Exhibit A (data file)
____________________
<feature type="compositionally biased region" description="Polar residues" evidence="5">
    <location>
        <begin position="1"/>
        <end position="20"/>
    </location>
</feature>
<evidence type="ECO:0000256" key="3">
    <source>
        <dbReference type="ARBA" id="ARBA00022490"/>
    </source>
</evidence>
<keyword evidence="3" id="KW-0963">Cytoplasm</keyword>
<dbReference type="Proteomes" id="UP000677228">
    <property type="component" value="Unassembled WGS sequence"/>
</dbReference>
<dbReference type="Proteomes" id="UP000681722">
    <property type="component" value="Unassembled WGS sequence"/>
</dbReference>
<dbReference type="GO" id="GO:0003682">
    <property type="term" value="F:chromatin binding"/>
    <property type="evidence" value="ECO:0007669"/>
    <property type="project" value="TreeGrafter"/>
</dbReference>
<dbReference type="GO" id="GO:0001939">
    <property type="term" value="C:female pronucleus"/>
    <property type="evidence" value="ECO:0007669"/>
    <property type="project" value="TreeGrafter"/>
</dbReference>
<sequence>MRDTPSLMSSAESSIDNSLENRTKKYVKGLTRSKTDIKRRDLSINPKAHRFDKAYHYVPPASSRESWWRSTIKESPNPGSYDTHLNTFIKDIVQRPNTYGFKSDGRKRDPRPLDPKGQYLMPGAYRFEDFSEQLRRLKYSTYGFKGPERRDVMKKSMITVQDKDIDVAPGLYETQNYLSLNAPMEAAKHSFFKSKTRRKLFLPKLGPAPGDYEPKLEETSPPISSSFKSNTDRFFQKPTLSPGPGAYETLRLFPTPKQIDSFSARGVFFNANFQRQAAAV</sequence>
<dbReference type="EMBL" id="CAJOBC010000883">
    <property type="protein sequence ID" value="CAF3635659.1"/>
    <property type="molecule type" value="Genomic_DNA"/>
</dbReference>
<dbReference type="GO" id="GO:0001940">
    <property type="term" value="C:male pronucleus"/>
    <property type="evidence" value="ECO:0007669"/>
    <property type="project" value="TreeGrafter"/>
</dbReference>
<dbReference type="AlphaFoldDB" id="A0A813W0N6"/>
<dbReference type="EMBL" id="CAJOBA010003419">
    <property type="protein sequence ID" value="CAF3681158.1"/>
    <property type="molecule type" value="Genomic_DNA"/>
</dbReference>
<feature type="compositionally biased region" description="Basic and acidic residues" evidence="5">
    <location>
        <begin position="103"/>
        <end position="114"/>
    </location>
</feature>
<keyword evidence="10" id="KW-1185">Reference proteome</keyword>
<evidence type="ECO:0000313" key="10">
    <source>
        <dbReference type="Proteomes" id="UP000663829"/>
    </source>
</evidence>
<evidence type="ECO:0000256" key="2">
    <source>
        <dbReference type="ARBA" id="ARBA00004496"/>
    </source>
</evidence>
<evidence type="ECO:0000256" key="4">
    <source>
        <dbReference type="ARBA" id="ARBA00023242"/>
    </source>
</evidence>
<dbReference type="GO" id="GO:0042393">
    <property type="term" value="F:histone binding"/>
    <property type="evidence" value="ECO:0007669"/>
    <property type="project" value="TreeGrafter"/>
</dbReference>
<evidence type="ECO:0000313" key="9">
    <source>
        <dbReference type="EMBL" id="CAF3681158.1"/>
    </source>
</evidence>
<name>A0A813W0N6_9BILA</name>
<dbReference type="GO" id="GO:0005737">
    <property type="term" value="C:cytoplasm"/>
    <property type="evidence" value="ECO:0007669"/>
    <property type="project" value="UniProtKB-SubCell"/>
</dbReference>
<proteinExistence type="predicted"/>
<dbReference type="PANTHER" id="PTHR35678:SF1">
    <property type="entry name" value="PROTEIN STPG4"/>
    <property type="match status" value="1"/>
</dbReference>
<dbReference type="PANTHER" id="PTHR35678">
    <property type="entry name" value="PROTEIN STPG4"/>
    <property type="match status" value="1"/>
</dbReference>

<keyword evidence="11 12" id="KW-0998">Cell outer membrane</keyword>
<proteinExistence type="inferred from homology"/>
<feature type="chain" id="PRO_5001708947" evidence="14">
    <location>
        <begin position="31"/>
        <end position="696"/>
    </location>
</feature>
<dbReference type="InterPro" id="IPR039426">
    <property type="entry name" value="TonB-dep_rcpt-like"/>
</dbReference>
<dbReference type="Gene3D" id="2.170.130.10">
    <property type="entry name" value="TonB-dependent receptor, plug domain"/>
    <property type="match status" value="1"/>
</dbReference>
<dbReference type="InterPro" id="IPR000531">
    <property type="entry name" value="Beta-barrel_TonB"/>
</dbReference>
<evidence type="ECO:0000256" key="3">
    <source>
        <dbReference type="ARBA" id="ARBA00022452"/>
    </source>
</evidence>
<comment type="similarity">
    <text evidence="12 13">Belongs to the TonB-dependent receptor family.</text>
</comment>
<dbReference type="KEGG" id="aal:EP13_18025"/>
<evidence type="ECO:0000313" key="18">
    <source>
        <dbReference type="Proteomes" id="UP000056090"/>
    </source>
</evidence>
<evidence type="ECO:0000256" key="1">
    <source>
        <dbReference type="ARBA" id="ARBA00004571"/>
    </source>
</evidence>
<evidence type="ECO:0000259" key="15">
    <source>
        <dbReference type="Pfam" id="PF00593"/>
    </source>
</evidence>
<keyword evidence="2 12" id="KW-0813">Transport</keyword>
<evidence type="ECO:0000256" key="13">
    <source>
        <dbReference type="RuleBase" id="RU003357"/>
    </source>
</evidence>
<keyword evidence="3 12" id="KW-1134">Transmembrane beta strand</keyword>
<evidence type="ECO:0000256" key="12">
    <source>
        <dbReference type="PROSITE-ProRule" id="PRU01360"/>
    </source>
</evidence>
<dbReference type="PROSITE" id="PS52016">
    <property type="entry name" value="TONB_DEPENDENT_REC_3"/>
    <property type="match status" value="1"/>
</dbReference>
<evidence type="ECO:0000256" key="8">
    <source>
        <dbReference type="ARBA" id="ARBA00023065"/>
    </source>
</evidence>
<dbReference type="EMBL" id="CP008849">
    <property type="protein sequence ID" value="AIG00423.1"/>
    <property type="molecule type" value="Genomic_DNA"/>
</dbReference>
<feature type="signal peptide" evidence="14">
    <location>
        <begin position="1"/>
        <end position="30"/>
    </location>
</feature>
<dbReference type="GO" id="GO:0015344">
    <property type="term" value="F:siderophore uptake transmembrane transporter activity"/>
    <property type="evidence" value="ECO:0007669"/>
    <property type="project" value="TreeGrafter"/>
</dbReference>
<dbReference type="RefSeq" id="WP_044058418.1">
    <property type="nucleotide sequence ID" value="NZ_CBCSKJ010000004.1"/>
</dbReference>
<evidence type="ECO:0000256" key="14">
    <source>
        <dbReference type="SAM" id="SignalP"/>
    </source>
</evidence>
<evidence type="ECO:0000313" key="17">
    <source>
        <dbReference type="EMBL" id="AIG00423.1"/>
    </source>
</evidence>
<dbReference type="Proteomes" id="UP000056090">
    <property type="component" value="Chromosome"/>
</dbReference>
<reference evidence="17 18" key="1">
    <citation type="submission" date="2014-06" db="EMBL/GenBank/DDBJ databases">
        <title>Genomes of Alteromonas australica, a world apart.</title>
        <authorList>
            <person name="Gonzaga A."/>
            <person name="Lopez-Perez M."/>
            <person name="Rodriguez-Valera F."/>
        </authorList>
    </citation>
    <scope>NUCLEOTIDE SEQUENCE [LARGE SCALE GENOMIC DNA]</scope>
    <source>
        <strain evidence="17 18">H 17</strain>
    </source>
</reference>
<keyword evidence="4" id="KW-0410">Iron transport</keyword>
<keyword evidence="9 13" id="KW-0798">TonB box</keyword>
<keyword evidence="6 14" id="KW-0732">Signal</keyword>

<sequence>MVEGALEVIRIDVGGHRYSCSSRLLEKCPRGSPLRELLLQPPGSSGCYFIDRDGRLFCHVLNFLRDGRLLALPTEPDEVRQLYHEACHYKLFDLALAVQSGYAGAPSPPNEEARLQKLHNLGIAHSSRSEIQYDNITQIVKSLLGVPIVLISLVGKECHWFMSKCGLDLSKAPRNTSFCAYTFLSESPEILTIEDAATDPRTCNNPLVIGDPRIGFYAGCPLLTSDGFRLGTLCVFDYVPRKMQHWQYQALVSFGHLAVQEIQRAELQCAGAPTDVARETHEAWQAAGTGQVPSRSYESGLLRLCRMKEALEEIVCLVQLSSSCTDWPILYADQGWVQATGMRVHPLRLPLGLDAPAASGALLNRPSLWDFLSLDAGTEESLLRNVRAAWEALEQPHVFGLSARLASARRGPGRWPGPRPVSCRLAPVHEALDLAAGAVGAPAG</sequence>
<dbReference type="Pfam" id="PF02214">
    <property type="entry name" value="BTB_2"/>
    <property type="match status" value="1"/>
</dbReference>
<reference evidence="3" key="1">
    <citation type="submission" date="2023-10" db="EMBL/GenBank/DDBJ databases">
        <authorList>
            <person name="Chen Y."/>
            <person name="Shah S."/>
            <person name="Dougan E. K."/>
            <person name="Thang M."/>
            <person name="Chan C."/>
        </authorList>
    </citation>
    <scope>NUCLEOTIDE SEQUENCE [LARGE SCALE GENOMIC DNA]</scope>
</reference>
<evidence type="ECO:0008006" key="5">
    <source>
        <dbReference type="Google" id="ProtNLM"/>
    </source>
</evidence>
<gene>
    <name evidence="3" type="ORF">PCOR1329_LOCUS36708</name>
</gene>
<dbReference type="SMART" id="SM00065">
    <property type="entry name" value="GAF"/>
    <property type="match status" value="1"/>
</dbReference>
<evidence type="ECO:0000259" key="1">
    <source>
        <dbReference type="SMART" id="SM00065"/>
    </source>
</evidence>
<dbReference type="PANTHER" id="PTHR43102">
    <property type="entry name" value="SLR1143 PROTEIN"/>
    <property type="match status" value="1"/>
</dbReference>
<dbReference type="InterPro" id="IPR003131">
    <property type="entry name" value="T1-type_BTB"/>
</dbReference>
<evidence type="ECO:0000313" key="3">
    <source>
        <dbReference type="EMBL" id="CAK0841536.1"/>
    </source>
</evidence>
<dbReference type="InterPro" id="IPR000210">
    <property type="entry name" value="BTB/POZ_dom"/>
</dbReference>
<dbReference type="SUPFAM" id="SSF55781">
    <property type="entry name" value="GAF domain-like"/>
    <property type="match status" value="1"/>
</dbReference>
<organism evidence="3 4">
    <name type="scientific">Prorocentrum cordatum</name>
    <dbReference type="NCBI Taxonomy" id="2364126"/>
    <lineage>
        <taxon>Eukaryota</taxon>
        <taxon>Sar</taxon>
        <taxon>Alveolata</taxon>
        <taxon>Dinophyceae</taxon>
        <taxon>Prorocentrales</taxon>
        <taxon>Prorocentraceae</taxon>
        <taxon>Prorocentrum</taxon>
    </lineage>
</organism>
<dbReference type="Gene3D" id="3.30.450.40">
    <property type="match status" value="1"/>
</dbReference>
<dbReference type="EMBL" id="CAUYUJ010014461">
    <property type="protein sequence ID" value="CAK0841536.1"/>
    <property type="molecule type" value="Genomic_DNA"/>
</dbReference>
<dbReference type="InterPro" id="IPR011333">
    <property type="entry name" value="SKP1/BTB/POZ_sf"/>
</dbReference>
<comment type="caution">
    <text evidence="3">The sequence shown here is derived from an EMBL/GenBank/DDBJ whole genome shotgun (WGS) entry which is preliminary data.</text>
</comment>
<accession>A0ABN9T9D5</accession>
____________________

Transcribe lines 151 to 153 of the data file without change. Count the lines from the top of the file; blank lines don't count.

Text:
        <dbReference type="ARBA" id="ARBA00023065"/>
    </source>
</evidence>